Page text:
If you’re arriving in Germany as an international student with no (like I did) or limited knowledge of German, this blog post is for you! As an Australian and speaking reasonably good English, I guess I was initially a bit naïve about my expectations regarding the importance of German when beginning the Masters of Finance. But you’ll find that the friendly folks from Frankfurt School Career Services really drill into you the importance of learning the local language right from the start. And, of course, German helps with everything from making a good impression at on-campus company visits to fulfilling language requirements when applying for a position. In the following post, I’ll talk about some of my experiences with learning the language and how improving my language skills allowed me to enter the job market in Germany.
Alongside the language courses that are offered by Frankfurt School, there are many options for German schools in Frankfurt. What a group of friends and I did was sign up for a 5-class per week evening course at one of these schools. On top of our first semester subjects at Frankfurt School, this was pretty demanding in terms of the time commitment required for both in classroom learning and revising; however there is no doubt that, as a group, we progressed very quickly. If this sort of schedule isn’t for you, there are other options in terms of class frequency and alternative opportunities to organise language tandems both through Frankfurt School and various pages on Facebook. And be very stubborn and tough with your German student colleagues and force them to speak German with you as often as possible!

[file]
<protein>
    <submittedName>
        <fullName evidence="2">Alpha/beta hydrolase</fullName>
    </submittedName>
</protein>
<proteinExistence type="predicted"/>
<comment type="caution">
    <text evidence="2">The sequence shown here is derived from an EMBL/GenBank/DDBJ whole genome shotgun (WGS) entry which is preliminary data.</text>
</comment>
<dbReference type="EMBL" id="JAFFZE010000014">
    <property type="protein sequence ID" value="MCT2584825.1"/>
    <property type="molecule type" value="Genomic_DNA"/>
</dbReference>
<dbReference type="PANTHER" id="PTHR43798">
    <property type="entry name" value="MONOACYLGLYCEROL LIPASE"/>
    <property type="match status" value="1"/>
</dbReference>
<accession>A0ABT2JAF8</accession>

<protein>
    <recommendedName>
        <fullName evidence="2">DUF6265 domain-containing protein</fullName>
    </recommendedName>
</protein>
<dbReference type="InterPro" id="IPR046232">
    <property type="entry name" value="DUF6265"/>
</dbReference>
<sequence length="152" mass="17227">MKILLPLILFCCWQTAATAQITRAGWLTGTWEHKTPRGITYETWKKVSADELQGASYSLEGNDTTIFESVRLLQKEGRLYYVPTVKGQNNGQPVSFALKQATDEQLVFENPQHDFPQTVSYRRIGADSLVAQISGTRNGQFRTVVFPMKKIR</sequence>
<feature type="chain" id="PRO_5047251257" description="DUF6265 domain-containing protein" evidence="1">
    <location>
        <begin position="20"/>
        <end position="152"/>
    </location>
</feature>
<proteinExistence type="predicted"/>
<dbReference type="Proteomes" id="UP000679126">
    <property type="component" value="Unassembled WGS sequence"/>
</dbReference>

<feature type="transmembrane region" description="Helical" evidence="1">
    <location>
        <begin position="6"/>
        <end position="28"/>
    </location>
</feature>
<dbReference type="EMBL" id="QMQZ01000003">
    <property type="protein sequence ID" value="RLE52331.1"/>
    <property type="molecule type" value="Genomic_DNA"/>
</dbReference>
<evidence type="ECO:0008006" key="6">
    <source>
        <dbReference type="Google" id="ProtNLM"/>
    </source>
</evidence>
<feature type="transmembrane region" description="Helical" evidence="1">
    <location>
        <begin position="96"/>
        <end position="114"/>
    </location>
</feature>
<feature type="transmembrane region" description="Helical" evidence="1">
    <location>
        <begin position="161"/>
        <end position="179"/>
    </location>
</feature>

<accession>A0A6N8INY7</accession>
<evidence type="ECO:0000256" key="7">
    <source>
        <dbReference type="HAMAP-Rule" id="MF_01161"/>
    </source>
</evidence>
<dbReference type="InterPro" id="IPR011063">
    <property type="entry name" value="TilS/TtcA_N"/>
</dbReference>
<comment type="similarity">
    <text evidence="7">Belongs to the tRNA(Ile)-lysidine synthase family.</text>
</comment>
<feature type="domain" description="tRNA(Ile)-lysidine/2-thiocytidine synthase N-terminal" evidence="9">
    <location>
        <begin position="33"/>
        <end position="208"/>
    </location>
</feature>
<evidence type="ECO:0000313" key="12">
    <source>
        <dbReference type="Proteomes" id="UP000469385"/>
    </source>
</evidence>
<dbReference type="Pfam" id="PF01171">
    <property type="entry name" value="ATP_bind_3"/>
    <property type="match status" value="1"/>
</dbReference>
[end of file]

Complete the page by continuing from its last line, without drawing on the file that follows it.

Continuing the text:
If you’re serious about entering the job market in Germany upon graduation and landing a graduate position here (and unfortunately there’s no way to sugar-coat this), you must have almost perfect German. Going through the usual application channels on company websites where every position requires German, there is absolutely no alternative. Personally, as my German is realistically not likely to reach this level, where I can completely flawlessly apply in German by the time I’m graduating, I plan on applying these language skills as a competitive advantage elsewhere. However, and speaking from my experiences and those of my colleagues, it is definitely possible to succeed in applications for internships and part-time working student positions without perfect German. For the two offers I’ve received since arriving in Frankfurt, I was fortunate that my native English was an advantage (and further on this point, there are certainly job advertisements that call for specific other language requirements where you may also have an advantage). Despite this, parts of my application and interview processes for these positions were in German, and I was encouraged, despite my still developing skills and many errors, to present as much as I could in German before reverting to English. Without any German though, you will find that you will have to pick through the job ads more carefully and, while there are still some good opportunities, they are far less common than those for your German speaking colleagues. I realise that I only just scratch the surface here so, if you have further questions about any of what I’ve written, please feel free to send me an email at: firstname.lastname@example.org